One of the reasons I like it so much is the cast. As an ensemble every character is memorable. Even characters on the periphery are delightfully fun. There also is a great David Cross cameo in it.

Party Girl is long overdue for a DVD reissue. It may not be Criterion worthy but it still is a lot of fun. The movie follows a girl named Mary who parties hard at the NYC clubs at night and then struggles during the day to find a career. She eventually settles into a job at the New York Public Library.

As someone who went clubbing in New York in the ’90s and also worked in libraries the movie resonates with me on two fronts. It is seriously over the top in places and it features a soundtrack filled with club cuts I had forgotten about.

Although it was released in 1995, it reminds me of movies like The Last Days of Disco in that it features a cast of down and outs looking for salvation in clubs filled with loads of shallow people.

Me, I kept to myself and went for the music, but man I can identify with a lot of characters in this movie. I also love how it glorifies the dewey decimal system. I am telling you the DDS is the best way to rivage your way around a library. Learning it all helps you hone your organizational skills.

It was made in 19 days with a cheap 150k budget. Despite that it still has a huge cult following. I love how it captures the vacuous spirit of that time while remaining nostalgic. The fashion in it is also wonderfully kitsch.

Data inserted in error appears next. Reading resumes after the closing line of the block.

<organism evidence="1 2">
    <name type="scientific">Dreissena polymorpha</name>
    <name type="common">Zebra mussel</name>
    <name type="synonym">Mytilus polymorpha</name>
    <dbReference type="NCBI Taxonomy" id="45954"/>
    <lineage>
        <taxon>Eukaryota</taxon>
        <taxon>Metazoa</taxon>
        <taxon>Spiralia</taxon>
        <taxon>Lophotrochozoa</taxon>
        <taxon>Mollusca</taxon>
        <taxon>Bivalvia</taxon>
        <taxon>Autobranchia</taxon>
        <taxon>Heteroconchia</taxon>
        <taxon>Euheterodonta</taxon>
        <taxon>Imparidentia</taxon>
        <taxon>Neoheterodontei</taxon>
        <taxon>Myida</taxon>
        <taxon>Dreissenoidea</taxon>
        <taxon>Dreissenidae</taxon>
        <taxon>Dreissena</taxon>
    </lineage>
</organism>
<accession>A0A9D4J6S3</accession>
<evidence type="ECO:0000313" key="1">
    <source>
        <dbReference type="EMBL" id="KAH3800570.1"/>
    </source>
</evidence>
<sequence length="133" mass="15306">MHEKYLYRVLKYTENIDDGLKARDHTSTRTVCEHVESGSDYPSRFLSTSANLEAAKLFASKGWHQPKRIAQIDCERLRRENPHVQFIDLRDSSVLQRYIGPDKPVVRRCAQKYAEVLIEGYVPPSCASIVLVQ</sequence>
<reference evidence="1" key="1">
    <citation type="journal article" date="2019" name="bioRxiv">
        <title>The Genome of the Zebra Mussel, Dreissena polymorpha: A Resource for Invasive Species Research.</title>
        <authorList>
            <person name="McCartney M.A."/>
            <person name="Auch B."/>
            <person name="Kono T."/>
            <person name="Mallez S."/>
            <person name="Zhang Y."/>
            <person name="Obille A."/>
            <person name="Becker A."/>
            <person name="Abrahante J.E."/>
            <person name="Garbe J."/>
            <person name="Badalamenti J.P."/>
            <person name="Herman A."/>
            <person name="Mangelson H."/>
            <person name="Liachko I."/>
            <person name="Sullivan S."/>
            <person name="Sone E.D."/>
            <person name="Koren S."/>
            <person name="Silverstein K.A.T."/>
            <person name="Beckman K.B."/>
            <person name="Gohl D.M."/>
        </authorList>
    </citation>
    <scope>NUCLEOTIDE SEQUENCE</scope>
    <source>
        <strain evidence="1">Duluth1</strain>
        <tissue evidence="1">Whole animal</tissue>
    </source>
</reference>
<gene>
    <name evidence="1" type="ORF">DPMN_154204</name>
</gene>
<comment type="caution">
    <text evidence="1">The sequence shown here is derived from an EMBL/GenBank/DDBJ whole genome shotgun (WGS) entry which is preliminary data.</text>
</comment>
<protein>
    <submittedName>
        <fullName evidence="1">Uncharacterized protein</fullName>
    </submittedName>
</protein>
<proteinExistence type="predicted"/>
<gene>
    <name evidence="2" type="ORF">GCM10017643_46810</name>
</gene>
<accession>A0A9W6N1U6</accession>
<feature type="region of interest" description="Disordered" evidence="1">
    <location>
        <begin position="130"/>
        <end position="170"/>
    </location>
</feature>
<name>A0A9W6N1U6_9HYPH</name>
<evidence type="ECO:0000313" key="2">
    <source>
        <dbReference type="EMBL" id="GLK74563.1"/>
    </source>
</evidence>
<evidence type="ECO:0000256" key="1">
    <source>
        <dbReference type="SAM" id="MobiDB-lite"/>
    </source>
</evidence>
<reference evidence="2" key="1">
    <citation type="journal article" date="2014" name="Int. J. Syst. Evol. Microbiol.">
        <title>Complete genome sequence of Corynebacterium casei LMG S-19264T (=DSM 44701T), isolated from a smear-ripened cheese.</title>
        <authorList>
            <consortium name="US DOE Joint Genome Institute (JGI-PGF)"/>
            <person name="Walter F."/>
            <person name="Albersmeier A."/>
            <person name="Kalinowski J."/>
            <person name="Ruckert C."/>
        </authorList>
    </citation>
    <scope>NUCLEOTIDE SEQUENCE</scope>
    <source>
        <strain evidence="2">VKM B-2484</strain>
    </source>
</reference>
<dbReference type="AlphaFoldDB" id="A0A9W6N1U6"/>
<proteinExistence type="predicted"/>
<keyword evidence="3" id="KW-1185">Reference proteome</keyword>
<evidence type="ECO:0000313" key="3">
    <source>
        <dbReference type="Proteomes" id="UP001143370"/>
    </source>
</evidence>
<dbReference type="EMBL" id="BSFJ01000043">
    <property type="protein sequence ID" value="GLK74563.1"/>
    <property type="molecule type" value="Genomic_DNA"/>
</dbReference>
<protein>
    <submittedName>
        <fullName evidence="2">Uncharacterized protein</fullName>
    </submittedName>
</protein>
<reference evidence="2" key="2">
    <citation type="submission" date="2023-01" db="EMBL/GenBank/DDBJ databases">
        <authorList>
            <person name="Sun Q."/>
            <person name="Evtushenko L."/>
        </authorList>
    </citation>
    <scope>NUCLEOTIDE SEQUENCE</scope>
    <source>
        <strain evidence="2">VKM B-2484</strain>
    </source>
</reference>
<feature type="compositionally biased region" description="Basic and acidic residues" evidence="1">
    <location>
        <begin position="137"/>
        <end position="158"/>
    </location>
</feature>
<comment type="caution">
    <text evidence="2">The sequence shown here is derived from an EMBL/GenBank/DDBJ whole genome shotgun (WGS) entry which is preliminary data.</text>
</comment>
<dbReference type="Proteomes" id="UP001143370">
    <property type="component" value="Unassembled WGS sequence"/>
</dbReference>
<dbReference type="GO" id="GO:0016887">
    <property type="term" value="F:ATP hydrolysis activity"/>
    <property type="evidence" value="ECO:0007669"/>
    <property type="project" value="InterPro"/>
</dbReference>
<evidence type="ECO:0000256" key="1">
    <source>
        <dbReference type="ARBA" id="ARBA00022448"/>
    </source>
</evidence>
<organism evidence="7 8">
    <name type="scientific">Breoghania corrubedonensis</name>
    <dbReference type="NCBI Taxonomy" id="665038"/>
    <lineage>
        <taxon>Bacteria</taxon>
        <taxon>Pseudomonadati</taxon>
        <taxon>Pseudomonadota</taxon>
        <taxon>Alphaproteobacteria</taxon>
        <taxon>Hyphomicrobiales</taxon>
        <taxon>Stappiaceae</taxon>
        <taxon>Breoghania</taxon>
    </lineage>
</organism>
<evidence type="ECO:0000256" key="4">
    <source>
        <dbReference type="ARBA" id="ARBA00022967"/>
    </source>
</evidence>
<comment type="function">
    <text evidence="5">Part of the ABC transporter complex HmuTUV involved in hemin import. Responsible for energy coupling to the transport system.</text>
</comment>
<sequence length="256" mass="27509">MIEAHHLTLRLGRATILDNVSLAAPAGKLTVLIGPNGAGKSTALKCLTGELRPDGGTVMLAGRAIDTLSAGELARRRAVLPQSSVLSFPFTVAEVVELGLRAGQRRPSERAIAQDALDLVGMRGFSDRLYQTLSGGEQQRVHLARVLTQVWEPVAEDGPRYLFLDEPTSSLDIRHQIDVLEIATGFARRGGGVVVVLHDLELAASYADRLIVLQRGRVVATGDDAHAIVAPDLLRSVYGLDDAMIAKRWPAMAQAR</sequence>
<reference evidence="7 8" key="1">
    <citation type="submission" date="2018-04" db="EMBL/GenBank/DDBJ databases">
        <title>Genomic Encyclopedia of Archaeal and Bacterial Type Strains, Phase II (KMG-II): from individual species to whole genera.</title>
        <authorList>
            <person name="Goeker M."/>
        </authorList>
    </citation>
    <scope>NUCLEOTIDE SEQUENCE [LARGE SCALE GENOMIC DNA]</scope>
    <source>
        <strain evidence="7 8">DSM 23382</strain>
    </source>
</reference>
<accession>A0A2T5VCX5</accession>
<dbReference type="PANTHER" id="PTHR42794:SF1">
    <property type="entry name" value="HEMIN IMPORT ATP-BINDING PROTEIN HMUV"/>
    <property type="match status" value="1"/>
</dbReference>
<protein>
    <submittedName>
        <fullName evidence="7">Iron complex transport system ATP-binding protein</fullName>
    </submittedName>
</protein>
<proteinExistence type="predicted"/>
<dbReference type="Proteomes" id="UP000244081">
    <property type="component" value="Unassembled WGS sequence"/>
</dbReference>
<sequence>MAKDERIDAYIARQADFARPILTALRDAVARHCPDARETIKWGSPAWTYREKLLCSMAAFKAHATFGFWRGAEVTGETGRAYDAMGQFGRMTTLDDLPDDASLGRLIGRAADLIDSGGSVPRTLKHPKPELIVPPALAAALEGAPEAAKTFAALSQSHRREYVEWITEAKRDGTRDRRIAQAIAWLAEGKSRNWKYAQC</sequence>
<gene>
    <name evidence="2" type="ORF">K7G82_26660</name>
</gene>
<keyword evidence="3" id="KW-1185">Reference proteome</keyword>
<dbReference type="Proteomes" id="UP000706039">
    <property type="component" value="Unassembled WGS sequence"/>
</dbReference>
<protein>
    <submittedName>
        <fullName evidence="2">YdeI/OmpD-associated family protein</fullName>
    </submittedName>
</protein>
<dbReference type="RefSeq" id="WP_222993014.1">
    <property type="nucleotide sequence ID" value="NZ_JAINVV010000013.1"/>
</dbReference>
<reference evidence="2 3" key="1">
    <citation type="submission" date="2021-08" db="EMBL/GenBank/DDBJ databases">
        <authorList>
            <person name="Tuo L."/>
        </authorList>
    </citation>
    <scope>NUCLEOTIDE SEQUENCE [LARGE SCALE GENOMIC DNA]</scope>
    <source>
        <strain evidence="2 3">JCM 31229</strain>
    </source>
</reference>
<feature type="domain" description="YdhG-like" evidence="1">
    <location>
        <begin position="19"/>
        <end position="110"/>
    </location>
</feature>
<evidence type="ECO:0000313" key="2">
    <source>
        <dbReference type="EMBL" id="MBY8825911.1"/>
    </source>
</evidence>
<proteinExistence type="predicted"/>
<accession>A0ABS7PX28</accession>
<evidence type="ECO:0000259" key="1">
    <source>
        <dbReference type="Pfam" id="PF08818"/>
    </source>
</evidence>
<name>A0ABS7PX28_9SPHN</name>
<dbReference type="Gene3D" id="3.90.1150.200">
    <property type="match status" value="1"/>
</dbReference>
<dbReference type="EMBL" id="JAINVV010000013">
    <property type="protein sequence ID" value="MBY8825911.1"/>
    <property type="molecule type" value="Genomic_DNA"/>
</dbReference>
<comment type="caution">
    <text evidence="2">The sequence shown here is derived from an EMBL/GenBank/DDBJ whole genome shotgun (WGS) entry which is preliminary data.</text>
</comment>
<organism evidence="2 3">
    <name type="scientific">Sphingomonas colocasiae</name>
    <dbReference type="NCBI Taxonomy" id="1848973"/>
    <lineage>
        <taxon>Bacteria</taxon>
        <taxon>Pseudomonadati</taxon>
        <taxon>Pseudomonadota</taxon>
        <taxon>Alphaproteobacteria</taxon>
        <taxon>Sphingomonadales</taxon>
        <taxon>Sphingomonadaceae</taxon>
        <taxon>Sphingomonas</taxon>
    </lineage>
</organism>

I only went to The Roxy a few times, it was always way too crowded, but I went enough to really get the vibe the movie was going for. A lot of really annoying people went to The Roxy. I was glad I didn’t have to wait in line there.

I had insomnia a few nights ago and watched Demolition Man, a terrible slice of testosterone driven dystopia from 1993 starring Sylvester Stallone, Wesley Snipes, Sandra Bullock, Rob Schneider, Denis Leary and Jesse Ventura. Christ it is terrible.

Also in it are Bob Gunton who was the warden in The Shawshank Redemption and Nigel Hawthorne from Yes Prime Minister, The Madness of King George and loads of other things. You have to wonder what Hawthorne was thinking beyond a money grab.

In addition to having loads of random explosions, a loose plot and generally bad acting, it has a kind of camp silliness that makes it impossible to not watch. I know I saw it when it was released but I do not remember neither liking or loving it. I do know that I really wanted it to be so much more.

Seriously, I have been watching a lot of movies.

I finally got around to watching The Spy Who Came In From the Cold. It is a great film that captures the spirit of the time. Richard Burton is in it and spends a lot of time brooding and looking glum. Maybe he really was cold. But this was a great movie about spies and how they think, react and freak out when under pressure.

I also saw Just Mercy which was really good but terribly intense. The acting in it was amazing and it was a good. But I am just not sure I was mentally in a headspace for it. Having said that, it is a film that people should see because its message is very, very important. Michael B. Jordan is an amazing actor and he is going to win an Oscar some day.